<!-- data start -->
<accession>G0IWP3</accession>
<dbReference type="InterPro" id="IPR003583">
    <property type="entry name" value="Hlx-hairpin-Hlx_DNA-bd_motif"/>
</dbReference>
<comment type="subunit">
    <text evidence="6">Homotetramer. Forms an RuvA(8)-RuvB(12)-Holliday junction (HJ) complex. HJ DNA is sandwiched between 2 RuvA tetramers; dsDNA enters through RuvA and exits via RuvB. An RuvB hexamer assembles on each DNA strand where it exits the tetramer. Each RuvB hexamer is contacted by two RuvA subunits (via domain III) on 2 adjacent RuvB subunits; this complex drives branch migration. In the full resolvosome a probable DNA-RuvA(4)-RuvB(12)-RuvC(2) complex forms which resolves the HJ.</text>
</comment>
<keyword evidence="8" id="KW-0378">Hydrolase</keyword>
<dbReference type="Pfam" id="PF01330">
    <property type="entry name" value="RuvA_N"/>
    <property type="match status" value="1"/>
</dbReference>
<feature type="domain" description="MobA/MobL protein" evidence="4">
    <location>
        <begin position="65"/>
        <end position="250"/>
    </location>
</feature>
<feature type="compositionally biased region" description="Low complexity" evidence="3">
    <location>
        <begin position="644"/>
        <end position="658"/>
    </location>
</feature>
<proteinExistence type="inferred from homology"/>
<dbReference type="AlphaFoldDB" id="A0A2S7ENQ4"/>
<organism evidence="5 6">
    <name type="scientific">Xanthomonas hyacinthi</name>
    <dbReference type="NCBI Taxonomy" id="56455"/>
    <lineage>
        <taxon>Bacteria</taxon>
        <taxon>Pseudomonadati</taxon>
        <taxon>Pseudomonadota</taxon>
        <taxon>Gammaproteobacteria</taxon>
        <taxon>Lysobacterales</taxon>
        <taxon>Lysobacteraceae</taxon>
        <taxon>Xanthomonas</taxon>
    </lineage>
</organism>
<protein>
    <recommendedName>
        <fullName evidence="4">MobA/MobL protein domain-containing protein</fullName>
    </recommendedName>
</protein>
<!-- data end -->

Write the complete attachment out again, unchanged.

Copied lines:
<accession>G0IWP3</accession>
<dbReference type="InterPro" id="IPR003583">
    <property type="entry name" value="Hlx-hairpin-Hlx_DNA-bd_motif"/>
</dbReference>
<comment type="subunit">
    <text evidence="6">Homotetramer. Forms an RuvA(8)-RuvB(12)-Holliday junction (HJ) complex. HJ DNA is sandwiched between 2 RuvA tetramers; dsDNA enters through RuvA and exits via RuvB. An RuvB hexamer assembles on each DNA strand where it exits the tetramer. Each RuvB hexamer is contacted by two RuvA subunits (via domain III) on 2 adjacent RuvB subunits; this complex drives branch migration. In the full resolvosome a probable DNA-RuvA(4)-RuvB(12)-RuvC(2) complex forms which resolves the HJ.</text>
</comment>
<keyword evidence="8" id="KW-0378">Hydrolase</keyword>
<dbReference type="Pfam" id="PF01330">
    <property type="entry name" value="RuvA_N"/>
    <property type="match status" value="1"/>
</dbReference>
<feature type="domain" description="MobA/MobL protein" evidence="4">
    <location>
        <begin position="65"/>
        <end position="250"/>
    </location>
</feature>
<feature type="compositionally biased region" description="Low complexity" evidence="3">
    <location>
        <begin position="644"/>
        <end position="658"/>
    </location>
</feature>
<proteinExistence type="inferred from homology"/>
<dbReference type="AlphaFoldDB" id="A0A2S7ENQ4"/>
<organism evidence="5 6">
    <name type="scientific">Xanthomonas hyacinthi</name>
    <dbReference type="NCBI Taxonomy" id="56455"/>
    <lineage>
        <taxon>Bacteria</taxon>
        <taxon>Pseudomonadati</taxon>
        <taxon>Pseudomonadota</taxon>
        <taxon>Gammaproteobacteria</taxon>
        <taxon>Lysobacterales</taxon>
        <taxon>Lysobacteraceae</taxon>
        <taxon>Xanthomonas</taxon>
    </lineage>
</organism>
<protein>
    <recommendedName>
        <fullName evidence="4">MobA/MobL protein domain-containing protein</fullName>
    </recommendedName>
</protein>